Unless posted on their social media accounts, customers can safely assume the trailer will be at their normal spot on Friday and Saturday from 7 P.M until 10:30 P.M., which makes their food the perfect cure for the late night cravings. Having a very active social media presence is actually how many people have come to know about their business. The Athens Mini Pancake Instagram page is full of delicious-looking, fluffy pancakes in white to-go boxes that will leave your mouth salivating. Their Instagram bio is also where you can find their menu of their seven best-selling pancake flavors that range from “fresas con crema” to “cookies and creme.” 

Once you have chosen from their short but delectable menu, you can walk up to the window of the trailer and place your order with one of their welcoming employees. As you wait for your pancakes in the night air under their string lights set across the lot hanging from the edges of the trailer, you will most likely strike up a conversation with other people awaiting their pancakes, the residents of the surrounding neighborhood or even the employees making your food on the other side of the window. 

The employees make it a point to acknowledge and thank you for business and support of their local business by asking how you heard about the restaurant or how you chose which pancakes to order. These simple questions that lead into a conversation while you wait make you feel that you are truly being cared about and give Athens a sense of community – which seems to be the goal of this small breakfast joint. 

Maybe five minutes after placing your order and discussing how you came to Athens, the smell of the sweetest pancakes ever greets your nostrils. As you are given your white box of goodness and your final farewell by the employees with “come back soon,” you rush back to your car to catch a glimpse of your twelve miniature pancakes.

Opening the box to reveal your “mochachino” mini pancakes that are covered with a singular Ferrero Rocher, crushed wafers, melted Hershey’s syrup, and fluffy whipped cream was a religious experience. As you take a bite of one of these sweet silver dollars, you graciously discover that these pancakes have also been baptized and infused with chocolate and coffee wet sauce. You will be taken away by how perfectly moist and soft these pancakes are, even when they are hot and freshly-served. These flapjacks are the ultimate desire of someone with a sweet tooth.

Click below to view restaurant social media and full menu!

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Food Post

Latin American Brings Spice to Athens Food Scene

Rating: 4.5 out of 5.

By Bennett Vest

Cali-n-Titos brings energy to the restaurant experience. Since it opened in 2006, people can expect exceptional quality each time that they eat there. They are known for their Latin American cuisine. They are located on Lumpkin Street and Cedar Shoals in Athens, Georgia. According to a Red and Black article, the owner, Rubio, wanted the restaurant to feel like a bodega. In short, dining at Cali-n-Titos is more of an experience rather than just going and sitting at a restaurant. Both restaurants achieve this. The one on Lumpkin achieves this through the all-around atmosphere. There is a wrecked boat on the outside of the restaurant that invites people to come in and party. Along with this structure, they also have an area for children to play on the playground. While the parents are up at the front ordering the food, the children can play outside. Once people are done admiring the outdoor decorations, the inside is even more impressive. The lights in the building are made up of aluminum cans. It feels like you have been transported across the border to another country.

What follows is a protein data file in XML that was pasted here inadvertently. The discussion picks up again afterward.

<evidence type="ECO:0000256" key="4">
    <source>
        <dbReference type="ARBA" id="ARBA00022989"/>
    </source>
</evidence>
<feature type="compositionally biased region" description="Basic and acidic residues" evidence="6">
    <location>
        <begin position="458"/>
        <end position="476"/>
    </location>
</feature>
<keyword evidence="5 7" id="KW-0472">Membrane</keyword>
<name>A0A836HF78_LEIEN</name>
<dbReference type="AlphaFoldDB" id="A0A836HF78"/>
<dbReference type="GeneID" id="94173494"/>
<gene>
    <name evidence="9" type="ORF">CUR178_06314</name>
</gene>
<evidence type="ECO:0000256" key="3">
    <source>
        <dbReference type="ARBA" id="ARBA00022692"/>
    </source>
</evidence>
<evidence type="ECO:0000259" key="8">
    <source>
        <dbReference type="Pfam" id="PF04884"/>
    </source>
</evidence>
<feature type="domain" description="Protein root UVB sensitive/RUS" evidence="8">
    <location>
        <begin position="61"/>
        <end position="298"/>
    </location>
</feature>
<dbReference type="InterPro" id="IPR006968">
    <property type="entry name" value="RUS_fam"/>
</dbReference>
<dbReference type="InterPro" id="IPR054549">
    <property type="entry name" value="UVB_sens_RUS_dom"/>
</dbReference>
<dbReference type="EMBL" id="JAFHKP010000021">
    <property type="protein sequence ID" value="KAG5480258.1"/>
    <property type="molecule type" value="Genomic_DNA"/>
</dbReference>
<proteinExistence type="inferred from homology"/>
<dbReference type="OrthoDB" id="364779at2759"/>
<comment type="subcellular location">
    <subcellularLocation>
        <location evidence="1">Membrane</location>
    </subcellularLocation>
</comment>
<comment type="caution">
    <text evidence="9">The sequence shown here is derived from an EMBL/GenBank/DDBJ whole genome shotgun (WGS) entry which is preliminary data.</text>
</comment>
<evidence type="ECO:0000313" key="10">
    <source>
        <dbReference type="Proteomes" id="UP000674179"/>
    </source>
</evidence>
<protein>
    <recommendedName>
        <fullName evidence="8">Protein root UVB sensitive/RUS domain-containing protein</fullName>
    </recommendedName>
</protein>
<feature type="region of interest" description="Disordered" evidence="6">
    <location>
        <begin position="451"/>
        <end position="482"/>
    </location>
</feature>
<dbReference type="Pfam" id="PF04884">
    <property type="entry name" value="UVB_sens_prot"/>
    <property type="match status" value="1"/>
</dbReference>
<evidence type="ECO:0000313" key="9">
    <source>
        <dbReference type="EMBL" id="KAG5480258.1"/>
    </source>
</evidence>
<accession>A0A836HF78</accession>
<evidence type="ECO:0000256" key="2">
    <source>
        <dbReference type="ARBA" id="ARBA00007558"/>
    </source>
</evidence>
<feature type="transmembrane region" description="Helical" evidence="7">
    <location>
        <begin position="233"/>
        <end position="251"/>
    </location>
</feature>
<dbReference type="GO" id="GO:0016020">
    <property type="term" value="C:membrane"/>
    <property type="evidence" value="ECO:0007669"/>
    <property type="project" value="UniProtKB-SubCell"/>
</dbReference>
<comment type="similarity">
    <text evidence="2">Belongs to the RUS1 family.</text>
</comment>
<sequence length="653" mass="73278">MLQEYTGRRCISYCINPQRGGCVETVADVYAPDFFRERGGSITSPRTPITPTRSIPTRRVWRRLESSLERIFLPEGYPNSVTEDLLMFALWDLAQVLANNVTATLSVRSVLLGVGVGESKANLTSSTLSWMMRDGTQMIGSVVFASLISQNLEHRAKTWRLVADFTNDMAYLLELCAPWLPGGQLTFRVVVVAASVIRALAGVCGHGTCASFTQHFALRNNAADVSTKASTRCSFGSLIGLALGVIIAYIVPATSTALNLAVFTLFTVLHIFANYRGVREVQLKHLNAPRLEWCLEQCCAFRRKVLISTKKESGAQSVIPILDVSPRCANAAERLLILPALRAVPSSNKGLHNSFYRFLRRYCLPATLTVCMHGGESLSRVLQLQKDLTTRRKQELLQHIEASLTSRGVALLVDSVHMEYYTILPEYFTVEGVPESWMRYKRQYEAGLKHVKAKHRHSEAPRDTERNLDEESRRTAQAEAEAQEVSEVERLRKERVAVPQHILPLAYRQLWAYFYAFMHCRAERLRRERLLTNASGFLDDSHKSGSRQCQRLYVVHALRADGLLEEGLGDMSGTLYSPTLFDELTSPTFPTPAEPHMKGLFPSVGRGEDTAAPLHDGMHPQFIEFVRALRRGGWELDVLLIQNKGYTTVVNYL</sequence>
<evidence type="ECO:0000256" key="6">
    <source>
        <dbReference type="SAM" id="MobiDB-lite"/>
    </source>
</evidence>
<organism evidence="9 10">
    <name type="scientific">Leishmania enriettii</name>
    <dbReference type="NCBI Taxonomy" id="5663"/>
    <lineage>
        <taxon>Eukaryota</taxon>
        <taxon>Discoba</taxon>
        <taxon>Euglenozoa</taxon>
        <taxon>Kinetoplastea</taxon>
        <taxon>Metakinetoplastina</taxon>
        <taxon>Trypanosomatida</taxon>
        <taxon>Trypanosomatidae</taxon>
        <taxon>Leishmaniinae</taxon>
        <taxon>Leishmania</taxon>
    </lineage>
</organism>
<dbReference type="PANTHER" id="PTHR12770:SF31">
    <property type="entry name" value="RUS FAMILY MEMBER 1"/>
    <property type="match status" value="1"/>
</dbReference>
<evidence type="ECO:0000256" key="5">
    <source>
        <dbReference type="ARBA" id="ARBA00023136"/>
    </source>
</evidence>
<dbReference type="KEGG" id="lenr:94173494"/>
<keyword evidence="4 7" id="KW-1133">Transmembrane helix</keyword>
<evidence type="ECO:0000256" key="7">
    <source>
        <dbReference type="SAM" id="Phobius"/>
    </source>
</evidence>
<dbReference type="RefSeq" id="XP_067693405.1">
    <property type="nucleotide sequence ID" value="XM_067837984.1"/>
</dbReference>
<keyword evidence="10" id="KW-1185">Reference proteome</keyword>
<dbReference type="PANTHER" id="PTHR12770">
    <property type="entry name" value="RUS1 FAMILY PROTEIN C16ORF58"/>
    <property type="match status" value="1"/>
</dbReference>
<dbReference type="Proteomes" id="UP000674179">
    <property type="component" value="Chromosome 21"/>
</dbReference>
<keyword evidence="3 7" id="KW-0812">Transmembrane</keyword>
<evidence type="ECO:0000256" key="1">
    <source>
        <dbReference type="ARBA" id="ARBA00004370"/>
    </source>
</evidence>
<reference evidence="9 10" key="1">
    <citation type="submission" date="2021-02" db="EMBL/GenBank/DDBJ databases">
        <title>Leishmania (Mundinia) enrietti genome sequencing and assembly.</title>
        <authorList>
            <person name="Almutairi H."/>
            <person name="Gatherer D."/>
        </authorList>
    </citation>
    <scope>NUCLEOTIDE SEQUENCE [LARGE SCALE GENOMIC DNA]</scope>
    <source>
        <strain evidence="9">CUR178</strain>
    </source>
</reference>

The Lumpkin Street location is impressive, but the real party is at the location on Cedar Shoals. The outside looks like a regular cantina, but it is far from that on the inside. On the inside, a dance floor and screen can be found showing old Hispanic movies. Along with this, a plane is positioned inside the restaurant. The line up to the bar is similar to a line you would see at a grocery store or bodega. An additional commonality at either location is beating the crowds to the restaurant. If you do not get there early, you could be waiting a while along with many other customers. However, the staff  will assist you in any way once you reach the register. The unique experience continues with seat yourself dining as the staff provides all food and drinks to your table. The one beverage you retrieve independently is water. The water adds to the experience as it comes out of a hose that drains into a garbage can. This additional detail continues to enrich the experience as it compares to retrieving water from a reservoir that has been collecting fresh rainwater in the Latin American heat. 

To feel this energy I went to the restaurant on Cedar Shoals. From the moment I entered, I felt the passion that Rubio wanted in opening the restaurant. I was blown away by all of the decor lining up the central and south American countries. Each country is represented by its respective flag. I also noticed that it is more than just an entree restaurant since it offers an assortment of drinks and desserts. When I arrived, the line took about twenty minutes to order from. The menus were hung from a hanger on bungee cords in a fashion similar to a clothesline outside of a house. This caught my eye as I was waiting to order. To start I wanted to try the chips and queso. It had an interesting flavor profile in the way they utilized garlic and salt on top of the chips compared to regular salt. The queso had the same flavor combination. The tang of the queso left me wanting more. Shortly after finishing the appetizer, the main course arrived at the table. I ordered a chicken quesadilla. The quesadilla was cut into fourths with an impressive garnish of parsley adorned on top, but this was only the beginning. The inside of the quesadilla has not only cheese and chicken but beans as well. To me, it added a different flavor profile and a texture that made the quesadilla something that I would order again. The quesadilla is a staple of the restaurant and its unique craftsmanship alone would bring people back. In addition to the food, the staff motivates me to come back because of their charisma and excitement for the business. The restaurant is best described as a great place to go to with a young family or to hang out with your friends. There are aspects of the restaurant that encompasses all generations, and it is a staple of the Athens community.

Click below to view restaurant website and full menu!